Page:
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Host specialisation in Tephritidae fruit flies

Charlery De La Masseliere M., Quilici S., Duyck P.F.. 2015. Aix-en-Provence : s.n., 1 p.. 1st COREIDS (Predicting community resilience to invasions from diversity and network structure), 2015-01-19/2015-01-24, Aix-en-Provence (France).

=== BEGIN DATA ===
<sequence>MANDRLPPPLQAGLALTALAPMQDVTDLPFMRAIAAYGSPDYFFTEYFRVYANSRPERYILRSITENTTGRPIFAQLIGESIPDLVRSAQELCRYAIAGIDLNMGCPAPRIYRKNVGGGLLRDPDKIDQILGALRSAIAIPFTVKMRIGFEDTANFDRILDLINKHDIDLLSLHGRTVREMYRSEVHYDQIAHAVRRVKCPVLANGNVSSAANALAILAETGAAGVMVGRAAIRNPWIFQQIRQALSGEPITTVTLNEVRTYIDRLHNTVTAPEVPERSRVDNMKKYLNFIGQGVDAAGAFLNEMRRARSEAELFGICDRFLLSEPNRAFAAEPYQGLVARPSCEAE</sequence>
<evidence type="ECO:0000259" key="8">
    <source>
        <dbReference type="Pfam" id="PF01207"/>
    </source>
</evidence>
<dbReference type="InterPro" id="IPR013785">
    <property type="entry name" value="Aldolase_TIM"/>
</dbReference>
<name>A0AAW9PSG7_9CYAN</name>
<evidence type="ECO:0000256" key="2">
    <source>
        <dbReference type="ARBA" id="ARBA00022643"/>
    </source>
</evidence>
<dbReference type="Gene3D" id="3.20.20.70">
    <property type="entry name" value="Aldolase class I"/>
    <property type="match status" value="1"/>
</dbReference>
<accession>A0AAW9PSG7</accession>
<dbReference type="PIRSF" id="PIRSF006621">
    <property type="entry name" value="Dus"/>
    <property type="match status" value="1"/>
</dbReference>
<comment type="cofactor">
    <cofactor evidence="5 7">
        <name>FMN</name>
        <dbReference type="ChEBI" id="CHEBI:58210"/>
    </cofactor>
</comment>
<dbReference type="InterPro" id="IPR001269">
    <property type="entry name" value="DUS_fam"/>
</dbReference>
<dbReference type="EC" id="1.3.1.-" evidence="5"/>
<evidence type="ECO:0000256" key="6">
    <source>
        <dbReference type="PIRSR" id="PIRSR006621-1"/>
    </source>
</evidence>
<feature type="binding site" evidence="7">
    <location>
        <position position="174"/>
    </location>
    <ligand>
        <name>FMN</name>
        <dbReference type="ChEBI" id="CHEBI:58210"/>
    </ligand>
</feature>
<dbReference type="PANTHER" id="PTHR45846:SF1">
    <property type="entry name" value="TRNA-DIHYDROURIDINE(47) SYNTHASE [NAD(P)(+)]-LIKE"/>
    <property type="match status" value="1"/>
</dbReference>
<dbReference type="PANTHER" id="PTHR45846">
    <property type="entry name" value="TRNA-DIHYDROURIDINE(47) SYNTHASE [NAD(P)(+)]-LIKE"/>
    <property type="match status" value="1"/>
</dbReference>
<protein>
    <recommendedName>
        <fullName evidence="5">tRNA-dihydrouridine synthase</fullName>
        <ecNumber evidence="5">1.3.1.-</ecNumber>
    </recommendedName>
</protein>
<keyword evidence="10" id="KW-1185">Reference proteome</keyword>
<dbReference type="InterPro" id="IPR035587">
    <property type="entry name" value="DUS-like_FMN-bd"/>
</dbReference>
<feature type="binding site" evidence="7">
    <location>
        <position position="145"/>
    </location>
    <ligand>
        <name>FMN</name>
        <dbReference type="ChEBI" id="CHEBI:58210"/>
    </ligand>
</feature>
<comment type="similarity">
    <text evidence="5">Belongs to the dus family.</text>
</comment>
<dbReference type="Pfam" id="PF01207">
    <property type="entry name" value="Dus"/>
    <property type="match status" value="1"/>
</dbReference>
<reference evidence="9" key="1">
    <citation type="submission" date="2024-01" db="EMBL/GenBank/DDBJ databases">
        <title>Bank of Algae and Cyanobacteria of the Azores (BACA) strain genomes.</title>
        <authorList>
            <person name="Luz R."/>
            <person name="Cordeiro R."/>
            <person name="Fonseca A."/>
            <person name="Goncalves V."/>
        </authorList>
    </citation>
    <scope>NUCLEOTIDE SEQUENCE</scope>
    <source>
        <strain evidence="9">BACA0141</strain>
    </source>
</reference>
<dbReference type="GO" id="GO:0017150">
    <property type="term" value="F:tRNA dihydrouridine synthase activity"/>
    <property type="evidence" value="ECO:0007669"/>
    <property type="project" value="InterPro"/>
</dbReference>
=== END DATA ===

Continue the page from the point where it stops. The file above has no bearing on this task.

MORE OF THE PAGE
Among invasive species, phytophagous insects have repeatedly become pests for agriculture. Such insects can differ widely in their degree of specialisation to their host plants. While host specialisation occurs as a natural process structuring food webs, it also represents a major factor determining the importance of insect pest potential damages. Predicting on which crops a given insect species may become a pest therefore requires (i) a good knowledge of both the realised (i.e., resource used by the species in the field) and fundamental (i.e., potential resource that the species is capable of using) host ranges of the insect species and (ii) a deep understanding of the processes by which insects are able to adapt to new hosts. The Tephritidae community in La Réunion presents numerous advantages for an ideal study of the preference ¿ performance ¿ host phylogeny relationships. La Réunion hosts eight species of tephritids infesting crops that highly overlap in their host breadth with the other species of the community. This community includes two indigenous species and six exotic species that have different degree of specialisation. Some are generalist (Ceratitis rosa) and some are specialist (Neoceratitis cyanescens). The aim of this PhD is to study the relation between host phylogeny, host preference of the females and larval performance of the tephritid community of La Réunion. This objective is developed through four main parts: (i) Phylogeny reconstruction of all host plant species of the eight tephritid species present in La Réunion. (ii) Study of historical records and definition of the host range in the field of each Tephritidae species and the evolution of this host range before and after the latest invasion of Bactrocera zonata in 2000. (iii) Estimation of host preference by studying behavioural and physiological responses to plant odours and volatile compounds in the laboratory. (iv) Finally, the results of the three tasks and performance data will be combined to define the relationships between performance, preference and phylogeny of host plants. (Texte intégral)

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